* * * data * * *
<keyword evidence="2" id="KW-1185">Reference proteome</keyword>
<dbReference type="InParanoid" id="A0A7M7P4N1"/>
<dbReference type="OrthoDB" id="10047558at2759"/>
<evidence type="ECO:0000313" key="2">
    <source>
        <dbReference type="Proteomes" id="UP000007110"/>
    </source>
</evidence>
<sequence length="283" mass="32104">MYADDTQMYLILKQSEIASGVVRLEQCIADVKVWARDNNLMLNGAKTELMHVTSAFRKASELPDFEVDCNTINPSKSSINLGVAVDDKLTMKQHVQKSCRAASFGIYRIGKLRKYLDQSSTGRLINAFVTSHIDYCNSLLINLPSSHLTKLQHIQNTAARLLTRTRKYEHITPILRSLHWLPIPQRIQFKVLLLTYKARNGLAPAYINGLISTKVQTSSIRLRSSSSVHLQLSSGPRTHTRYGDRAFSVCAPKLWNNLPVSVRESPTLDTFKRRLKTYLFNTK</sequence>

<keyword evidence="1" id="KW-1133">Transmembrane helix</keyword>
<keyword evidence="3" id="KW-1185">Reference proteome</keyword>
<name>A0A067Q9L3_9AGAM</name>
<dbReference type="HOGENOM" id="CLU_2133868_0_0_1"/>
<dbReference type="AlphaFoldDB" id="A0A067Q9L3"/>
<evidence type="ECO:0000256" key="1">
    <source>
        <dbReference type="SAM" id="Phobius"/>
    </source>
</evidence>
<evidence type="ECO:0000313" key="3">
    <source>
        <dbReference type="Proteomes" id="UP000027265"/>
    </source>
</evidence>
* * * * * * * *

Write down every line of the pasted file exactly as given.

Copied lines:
<keyword evidence="2" id="KW-1185">Reference proteome</keyword>
<dbReference type="InParanoid" id="A0A7M7P4N1"/>
<dbReference type="OrthoDB" id="10047558at2759"/>
<evidence type="ECO:0000313" key="2">
    <source>
        <dbReference type="Proteomes" id="UP000007110"/>
    </source>
</evidence>
<sequence length="283" mass="32104">MYADDTQMYLILKQSEIASGVVRLEQCIADVKVWARDNNLMLNGAKTELMHVTSAFRKASELPDFEVDCNTINPSKSSINLGVAVDDKLTMKQHVQKSCRAASFGIYRIGKLRKYLDQSSTGRLINAFVTSHIDYCNSLLINLPSSHLTKLQHIQNTAARLLTRTRKYEHITPILRSLHWLPIPQRIQFKVLLLTYKARNGLAPAYINGLISTKVQTSSIRLRSSSSVHLQLSSGPRTHTRYGDRAFSVCAPKLWNNLPVSVRESPTLDTFKRRLKTYLFNTK</sequence>

<keyword evidence="1" id="KW-1133">Transmembrane helix</keyword>
<keyword evidence="3" id="KW-1185">Reference proteome</keyword>
<name>A0A067Q9L3_9AGAM</name>
<dbReference type="HOGENOM" id="CLU_2133868_0_0_1"/>
<dbReference type="AlphaFoldDB" id="A0A067Q9L3"/>
<evidence type="ECO:0000256" key="1">
    <source>
        <dbReference type="SAM" id="Phobius"/>
    </source>
</evidence>
<evidence type="ECO:0000313" key="3">
    <source>
        <dbReference type="Proteomes" id="UP000027265"/>
    </source>
</evidence>